"One crew member was killed and the veteran tugboat MARTHA FOSS sank in the Strait of Juan de Fuca at 5:20 am today when the craft collided in heavy fog with the ferry steamship IROQUOIS of the Puget Sound Navigation Co.
      Nelson Henry Gillette, 51-years old, of Pt. Angeles, assistant engineer of the MARTHA FOSS, was injured fatally as the bow of the ferry steamship crushed the timbers of the wooden tugboat. Gillette was picked up in the water by a lifeboat from the IROQUOIS, but was dead when lifted aboard the ferry. 
      The MARTHA FOSS, under command of Capt. Warren Waterman, was en route from Pt. Angeles to Washington Harbor for a tow of logs. She sank a few minutes after the collision.
      Other members of the crew of the MARTHA FOSS were Jack Mix, mate; Joe Hagen, engineer; Stephen Spang, deckhand; Ray Calderman, deckhand, and F.A. Williams, cook. 
      The collision occurred six miles off Ediz Hook, as the tug was running light, the Coast Guard reported.
      The IROQUOIS struck the MARTHA FOSS amidships. 'Some of the men didn't even have time to grab lifebelts, it happened so quickly,' Dr. McFadden said. 'All were numb and exhausted from exposure in the water for from 15 minutes to half an hour.'
      Those who were not tossed overboard by the impact, leaped from the deck of the tug before the MARTHA FOSS split in two and sank.
      'We had to hold on to anything we could find and some of us swam up to the side of the IROQUOIS and clung there until we were rescued,' a crew member told Dr. McFadden.
      The 88' MARTHA FOSS was launched in Astoria, OR in 1886 and was one of the oldest vessels on the Pacific Coast. The Diesel-powered craft was rebuilt several times and was considered a staunch craft.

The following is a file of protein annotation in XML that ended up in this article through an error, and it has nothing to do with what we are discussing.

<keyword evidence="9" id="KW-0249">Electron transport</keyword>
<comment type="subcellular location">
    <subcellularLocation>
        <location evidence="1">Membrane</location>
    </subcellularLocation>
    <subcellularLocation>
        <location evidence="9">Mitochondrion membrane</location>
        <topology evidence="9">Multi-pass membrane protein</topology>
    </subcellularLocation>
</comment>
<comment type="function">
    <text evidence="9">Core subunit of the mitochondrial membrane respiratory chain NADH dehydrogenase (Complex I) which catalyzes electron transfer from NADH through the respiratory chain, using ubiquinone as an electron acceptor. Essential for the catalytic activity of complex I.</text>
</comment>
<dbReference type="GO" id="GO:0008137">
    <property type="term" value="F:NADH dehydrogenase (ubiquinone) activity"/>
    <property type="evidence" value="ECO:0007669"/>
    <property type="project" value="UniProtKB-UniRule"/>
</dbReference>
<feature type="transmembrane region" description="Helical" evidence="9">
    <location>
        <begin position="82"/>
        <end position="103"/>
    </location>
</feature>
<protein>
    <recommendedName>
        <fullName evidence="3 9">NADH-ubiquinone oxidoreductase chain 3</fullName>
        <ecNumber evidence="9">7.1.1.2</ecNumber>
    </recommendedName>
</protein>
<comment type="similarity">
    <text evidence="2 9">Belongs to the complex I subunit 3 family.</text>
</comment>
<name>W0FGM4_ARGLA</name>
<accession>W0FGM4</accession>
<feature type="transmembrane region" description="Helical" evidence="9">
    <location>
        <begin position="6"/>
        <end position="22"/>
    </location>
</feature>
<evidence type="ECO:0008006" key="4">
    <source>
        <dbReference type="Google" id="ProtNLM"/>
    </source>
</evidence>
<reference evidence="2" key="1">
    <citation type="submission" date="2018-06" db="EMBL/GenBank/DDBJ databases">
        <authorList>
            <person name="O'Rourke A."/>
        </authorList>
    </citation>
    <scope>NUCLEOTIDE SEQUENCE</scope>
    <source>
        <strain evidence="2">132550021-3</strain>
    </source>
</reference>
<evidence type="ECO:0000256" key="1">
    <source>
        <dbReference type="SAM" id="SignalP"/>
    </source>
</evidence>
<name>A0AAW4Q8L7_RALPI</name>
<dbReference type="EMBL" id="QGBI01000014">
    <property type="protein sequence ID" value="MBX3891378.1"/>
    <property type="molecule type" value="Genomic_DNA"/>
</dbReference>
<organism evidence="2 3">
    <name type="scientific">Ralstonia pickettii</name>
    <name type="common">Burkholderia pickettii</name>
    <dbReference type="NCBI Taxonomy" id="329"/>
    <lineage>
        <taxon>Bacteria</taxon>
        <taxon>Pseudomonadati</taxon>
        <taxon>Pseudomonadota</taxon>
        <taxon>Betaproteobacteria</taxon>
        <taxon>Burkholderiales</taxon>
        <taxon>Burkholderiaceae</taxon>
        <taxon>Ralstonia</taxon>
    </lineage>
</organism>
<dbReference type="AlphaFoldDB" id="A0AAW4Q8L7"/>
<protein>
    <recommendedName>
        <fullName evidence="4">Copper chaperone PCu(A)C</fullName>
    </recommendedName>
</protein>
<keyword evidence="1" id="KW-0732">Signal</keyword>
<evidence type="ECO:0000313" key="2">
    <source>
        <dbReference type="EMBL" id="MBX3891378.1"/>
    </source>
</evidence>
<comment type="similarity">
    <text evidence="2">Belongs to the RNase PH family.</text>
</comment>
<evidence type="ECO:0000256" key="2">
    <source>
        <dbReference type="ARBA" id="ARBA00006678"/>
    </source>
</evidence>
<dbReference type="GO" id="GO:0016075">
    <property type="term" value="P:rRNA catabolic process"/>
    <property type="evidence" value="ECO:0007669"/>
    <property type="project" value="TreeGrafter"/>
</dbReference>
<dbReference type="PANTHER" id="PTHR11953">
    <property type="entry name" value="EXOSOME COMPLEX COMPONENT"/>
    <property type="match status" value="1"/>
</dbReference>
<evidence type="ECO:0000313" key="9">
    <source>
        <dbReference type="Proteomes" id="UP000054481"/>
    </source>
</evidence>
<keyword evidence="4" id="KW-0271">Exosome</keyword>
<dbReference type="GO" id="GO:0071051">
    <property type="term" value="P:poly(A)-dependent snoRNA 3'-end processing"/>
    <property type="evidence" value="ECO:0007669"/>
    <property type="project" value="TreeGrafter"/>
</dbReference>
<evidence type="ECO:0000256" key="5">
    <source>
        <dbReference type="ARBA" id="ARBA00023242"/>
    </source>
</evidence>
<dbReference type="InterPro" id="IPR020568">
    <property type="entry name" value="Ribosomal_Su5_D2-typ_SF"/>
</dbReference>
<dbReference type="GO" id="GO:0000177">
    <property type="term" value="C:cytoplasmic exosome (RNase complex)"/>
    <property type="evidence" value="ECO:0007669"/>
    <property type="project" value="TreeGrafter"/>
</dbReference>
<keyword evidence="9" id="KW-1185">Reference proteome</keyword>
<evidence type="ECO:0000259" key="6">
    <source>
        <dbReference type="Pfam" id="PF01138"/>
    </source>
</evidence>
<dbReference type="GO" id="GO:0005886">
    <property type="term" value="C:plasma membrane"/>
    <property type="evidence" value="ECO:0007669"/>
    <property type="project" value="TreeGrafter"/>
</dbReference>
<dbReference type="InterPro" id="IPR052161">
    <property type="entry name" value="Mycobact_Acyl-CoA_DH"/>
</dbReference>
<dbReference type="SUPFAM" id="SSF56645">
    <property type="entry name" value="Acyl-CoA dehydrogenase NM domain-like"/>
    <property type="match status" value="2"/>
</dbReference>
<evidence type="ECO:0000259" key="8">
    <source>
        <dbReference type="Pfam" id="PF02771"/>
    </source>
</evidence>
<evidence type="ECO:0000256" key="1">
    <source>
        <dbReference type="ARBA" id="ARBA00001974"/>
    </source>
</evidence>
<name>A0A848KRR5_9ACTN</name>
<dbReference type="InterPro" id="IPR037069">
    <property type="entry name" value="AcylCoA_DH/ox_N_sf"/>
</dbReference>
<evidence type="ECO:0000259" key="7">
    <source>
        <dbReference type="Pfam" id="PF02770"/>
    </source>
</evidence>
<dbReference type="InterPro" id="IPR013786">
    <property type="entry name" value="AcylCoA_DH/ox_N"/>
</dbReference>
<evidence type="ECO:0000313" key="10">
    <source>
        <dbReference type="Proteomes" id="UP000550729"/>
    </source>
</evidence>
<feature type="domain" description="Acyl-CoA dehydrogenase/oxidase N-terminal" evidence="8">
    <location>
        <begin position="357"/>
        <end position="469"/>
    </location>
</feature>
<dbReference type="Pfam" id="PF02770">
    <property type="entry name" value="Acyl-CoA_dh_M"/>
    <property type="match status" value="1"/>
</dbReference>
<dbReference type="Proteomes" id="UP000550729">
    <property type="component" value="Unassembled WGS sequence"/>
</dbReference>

The IROQUOIS, which operates between Seattle, Pt. Angeles, and Victoria, BC, was slightly damaged by the accident. She left Seattle at 11:45 last night."
Unknown Seattle newspaper.

Former names (ex-Hawaiian Standard; Roustabout, in USN service; Penaco.)
Crew of 35.
Capsized at her berth, with no one on board.
10 Sept. 1971
Fishermen's Terminal, Seattle, WA.
King-Crab Floating Cannery MERCATOR
capsized at Fishermen's Terminal, Seattle.
Sept. 1971.
Original photo from the archives of the Saltwater People Log©

A hugely costly accident to befall a vessel of the commercial fisheries fleet was the capsizing of the 214-ft crab processing vessel MERCATOR, which rolled at a 62-degree angle against the dock at Fishermen's Terminal, Seattle, as the vessel was fully loaded and about to depart for Alaska. Those on board were able to scramble to safety as the vessel went over. Pumps were used to remove more than 20,000 gallons of diesel fuel, which was captured inside floating booms, loaded into tank trucks and hauled away. Salvage diver Leiter Hockett and the Foss salvage crew, headed by Capt. Ben Stickland, were called in to pump out the ship, remove the cargo and right her. Deck cargo included logs, drums of oil, pickup trucks, crab-pots, and other material. Shortly after the MERCATOR rolled over and began taking on water, two explosions occurred in the bow section, caused by moisture reaching two 100-lb cardboard containers of chlorine crystals and generating hydrogen gas. Capt. Strickland and CG Lieutenant Forest Beale entered the vessel's forepeak to remove the three remaining containers of crystals by hand, an experience which Capt. Strickland conceded he would 'prefer not to live over.'